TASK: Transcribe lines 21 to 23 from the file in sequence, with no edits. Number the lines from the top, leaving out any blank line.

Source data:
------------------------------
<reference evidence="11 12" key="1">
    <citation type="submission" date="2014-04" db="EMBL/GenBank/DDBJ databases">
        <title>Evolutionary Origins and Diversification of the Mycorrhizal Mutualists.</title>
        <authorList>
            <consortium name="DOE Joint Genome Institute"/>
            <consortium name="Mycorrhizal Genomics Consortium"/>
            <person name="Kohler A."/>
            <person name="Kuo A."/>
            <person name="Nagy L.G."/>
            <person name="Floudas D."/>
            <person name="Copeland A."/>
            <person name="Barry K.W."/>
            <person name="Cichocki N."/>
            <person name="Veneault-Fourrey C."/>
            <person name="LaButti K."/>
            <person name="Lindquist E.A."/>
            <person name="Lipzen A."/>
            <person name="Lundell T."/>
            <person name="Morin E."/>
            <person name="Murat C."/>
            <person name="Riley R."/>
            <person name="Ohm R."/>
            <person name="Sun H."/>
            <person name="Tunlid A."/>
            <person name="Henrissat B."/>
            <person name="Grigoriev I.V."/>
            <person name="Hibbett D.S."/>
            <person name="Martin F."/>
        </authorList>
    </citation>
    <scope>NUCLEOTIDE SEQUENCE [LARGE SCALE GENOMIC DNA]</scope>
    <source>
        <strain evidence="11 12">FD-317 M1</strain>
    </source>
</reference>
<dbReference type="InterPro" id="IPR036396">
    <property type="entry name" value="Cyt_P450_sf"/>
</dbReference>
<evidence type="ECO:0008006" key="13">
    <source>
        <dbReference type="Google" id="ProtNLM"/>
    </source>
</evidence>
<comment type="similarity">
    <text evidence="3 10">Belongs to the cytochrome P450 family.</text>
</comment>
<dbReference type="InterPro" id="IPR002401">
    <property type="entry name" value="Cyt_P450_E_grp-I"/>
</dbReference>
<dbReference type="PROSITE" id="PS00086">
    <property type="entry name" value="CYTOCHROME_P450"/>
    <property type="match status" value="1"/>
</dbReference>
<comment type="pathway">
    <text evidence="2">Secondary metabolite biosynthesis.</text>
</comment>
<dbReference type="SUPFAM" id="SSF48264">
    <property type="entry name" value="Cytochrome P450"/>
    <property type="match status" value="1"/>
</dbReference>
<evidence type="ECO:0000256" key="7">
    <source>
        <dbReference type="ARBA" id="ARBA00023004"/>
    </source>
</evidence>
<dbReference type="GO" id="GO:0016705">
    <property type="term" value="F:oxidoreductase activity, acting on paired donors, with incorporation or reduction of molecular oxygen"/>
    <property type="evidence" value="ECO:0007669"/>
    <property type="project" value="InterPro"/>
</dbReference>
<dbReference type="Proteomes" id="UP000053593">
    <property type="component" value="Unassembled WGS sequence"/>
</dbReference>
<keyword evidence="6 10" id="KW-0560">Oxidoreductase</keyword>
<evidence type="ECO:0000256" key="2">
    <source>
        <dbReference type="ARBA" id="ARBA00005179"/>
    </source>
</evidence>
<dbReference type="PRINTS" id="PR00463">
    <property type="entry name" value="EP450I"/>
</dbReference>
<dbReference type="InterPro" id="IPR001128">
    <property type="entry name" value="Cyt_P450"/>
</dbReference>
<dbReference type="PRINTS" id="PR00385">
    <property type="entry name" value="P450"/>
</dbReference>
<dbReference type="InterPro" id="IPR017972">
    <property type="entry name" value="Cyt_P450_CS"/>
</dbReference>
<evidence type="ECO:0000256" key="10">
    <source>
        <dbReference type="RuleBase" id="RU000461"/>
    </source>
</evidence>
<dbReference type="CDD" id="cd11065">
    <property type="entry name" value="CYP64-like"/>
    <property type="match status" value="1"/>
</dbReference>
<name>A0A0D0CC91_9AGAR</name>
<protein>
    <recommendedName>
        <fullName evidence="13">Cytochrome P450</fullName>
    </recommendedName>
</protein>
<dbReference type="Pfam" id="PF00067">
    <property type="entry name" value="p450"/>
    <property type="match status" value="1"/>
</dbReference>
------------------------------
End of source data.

            <person name="Riley R."/>
            <person name="Ohm R."/>
            <person name="Sun H."/>